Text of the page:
Thursday, December 23, 2010

And Then There Were Two

Construction of MWCC's second 1.65 MW Vestas V82 wind turbine was completed on Friday, Dec. 17 with the twilight lift of the massive rotor.

Construction of the south turbine tower began on Friday, Dec. 10, when the base component was set in place. On Monday, Dec. 14, the remaining sections of the tower were assembled, followed by the nacelle the next day.

Now that both turbines are up, work will continue to link them to the college's electrical system. In early 2011, both towers will be commissioned to ensure they are operating properly, training will take place for members of the facilities department, and the turbines will go online with National Grid, said MWCC Resident Engineer Ed Terceiro.

"Our hope is to have them operational in late January or early February," he said.

Over the past decade, the college has made extraordinary strides in renewable energy initiatives, saving nearly $4 million in utility costs while simultaneously benefitting the environment, MWCC President Daniel M. Asquino said.

The $9 million wind project, part of the Massachusetts Leading By Example renewable energy initiative, is being funded through a variety of sources, including $3.2 million in U.S. Department of Energy grants secured by Congressman John Olver; $2.1 million from a low interest Clean Renewal Energy Bond (CREB) made available through the American Reinvestment and Recovery Act; and $3.7 million from Massachusetts Clean Energy Investment Bonds.

Monday, December 13, 2010

MWCC Broadcasting Alumna Showcases Wind Project

MWCC’s wind energy project caught the attention of alumna Liz Burke, now a broadcasting student at Emerson College in Boston. She returned to the Gardner campus recently to film a segment on the project, interviewing students and President Asquino for a clip created as a class assignment that also aired on WEBN Boston, one of Emerson’s top news channels.

“I chose to do the piece because I believed it made for a great story,” said Liz, who came to MWCC at age 16 as a dual-enrollment student and graduated at age 18 with her associate degree in May 2009. “I think it’s excellent how the college is going the extra mile when it comes to being environmentally friendly. It’s not something many colleges have done.”

To check out Liz’s report, click here: Liz Burke on MWCC Wind Project

Sunday, December 5, 2010

One Up, One to Go!

With one turbine up and one to go, MWCC’s wind energy project has reached the halfway mark! Work crews last week attached the three massive blades to the turbine’s hub, then hoisted the entire rotor into place at the top of a 270-foot tower today.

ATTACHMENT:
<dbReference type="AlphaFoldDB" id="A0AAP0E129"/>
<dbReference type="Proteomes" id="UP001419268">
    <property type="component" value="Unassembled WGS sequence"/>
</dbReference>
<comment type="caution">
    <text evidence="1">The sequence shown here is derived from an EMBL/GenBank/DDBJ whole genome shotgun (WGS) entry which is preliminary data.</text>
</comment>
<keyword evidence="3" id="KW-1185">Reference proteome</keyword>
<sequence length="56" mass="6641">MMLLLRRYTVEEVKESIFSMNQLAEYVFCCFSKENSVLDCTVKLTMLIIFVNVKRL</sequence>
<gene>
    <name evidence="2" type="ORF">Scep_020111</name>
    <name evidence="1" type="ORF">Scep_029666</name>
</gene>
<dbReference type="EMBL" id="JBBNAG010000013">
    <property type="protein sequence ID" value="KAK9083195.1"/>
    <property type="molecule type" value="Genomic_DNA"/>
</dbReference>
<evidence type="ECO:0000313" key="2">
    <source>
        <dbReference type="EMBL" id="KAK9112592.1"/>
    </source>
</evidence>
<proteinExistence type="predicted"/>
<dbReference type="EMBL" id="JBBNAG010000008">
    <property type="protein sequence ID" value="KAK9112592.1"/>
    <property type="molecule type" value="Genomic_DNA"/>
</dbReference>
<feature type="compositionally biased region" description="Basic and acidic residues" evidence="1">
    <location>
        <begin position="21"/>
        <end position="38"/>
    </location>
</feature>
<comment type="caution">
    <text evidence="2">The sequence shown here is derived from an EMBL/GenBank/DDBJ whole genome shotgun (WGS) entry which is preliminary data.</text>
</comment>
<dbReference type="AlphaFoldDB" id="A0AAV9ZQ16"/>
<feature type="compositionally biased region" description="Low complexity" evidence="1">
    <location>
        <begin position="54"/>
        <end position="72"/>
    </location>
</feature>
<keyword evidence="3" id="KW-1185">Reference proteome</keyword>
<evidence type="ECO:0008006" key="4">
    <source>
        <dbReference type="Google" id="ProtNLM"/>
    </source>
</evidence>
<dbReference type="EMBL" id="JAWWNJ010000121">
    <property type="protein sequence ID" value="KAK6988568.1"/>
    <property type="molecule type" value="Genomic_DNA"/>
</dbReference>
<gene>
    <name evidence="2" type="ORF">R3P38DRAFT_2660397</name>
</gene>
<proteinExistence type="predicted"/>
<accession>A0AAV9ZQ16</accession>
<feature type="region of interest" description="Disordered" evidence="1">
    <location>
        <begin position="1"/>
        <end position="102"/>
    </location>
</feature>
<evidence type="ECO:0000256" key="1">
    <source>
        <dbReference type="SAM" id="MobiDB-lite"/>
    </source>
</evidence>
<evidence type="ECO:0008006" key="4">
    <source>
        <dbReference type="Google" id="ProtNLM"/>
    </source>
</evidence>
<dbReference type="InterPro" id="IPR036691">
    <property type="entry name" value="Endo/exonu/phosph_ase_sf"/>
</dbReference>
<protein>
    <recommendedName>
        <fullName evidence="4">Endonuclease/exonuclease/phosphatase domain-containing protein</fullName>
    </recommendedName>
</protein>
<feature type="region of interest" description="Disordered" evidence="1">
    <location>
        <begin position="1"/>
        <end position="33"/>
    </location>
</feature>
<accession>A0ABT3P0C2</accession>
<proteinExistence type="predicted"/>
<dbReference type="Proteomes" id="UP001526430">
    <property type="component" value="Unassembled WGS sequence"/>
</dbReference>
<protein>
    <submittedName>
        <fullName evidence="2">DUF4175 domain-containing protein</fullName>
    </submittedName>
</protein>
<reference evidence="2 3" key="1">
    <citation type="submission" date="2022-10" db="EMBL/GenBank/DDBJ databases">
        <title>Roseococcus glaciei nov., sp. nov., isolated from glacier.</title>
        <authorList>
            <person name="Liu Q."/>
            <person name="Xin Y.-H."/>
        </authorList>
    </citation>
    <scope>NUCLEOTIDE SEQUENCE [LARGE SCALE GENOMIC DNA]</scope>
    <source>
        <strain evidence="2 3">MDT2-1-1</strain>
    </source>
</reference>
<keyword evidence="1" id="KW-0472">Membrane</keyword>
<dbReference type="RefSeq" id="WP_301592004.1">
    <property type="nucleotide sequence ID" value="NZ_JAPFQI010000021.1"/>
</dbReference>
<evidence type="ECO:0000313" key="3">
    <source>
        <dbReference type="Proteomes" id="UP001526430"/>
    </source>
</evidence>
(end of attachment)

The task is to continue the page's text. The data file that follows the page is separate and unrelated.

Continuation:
Ironically, it was the wind itself that played a significant role in when the rotor would be set in place, as high gusts and steady breezes on numerous days factored into the decision of when to complete the assembly. “Once we got it in the air, it went very well,” said MWCC Resident Engineer Ed Terceiro.
Waiting at the top to attach the final section were four workers that includes local residents Jean and Chris Cormier, who work for Lumus Construction of Wilmington, Tom MacIsaac, also from Lumus, and Richard Jenkins of Texas, a technician with Vestas, which manufactured the college’s two 1.65 MW turbines.  As a crane operator maneuvered the rotor into place and the four-member team secured it, other members of the construction team were stationed on three tag lines, holding onto ropes attached to the blades to prevent them from spinning.
Throughout the construction of the north turbine, local residents, students and other members of the college community paused to marvel at the extraordinary site. Onlookers yesterday included Gardner resident Ken Johnson, a mechanical engineer with Bose audio company, who was headed to the Fitness & Wellness Center for a workout, but decided to watch the construction instead.
“I was just amazed by the sheer size of the turbines when they were delivered, then over the last couple of weeks I watched the tower go up, and was just fortunate enough to see the blades go up today.” Watching the crew on top of the turbine led him to wonder, “Is there a ladder or a spiral staircase in there?”
Gardner resident Phil Goguen has a nephew who works for a heavy equipment company in Canada that has taken part in turbine construction, and came out to the college to see such a project first-hand. “It’s something you don’t see every day.”
This coming week, the giant Manitowac crane will begin its crawl down the access road to the site of the south turbine, which will be assembled next. Construction is scheduled to begin this week.
Photos by Art Collins and Janice O’Connor of MWCC.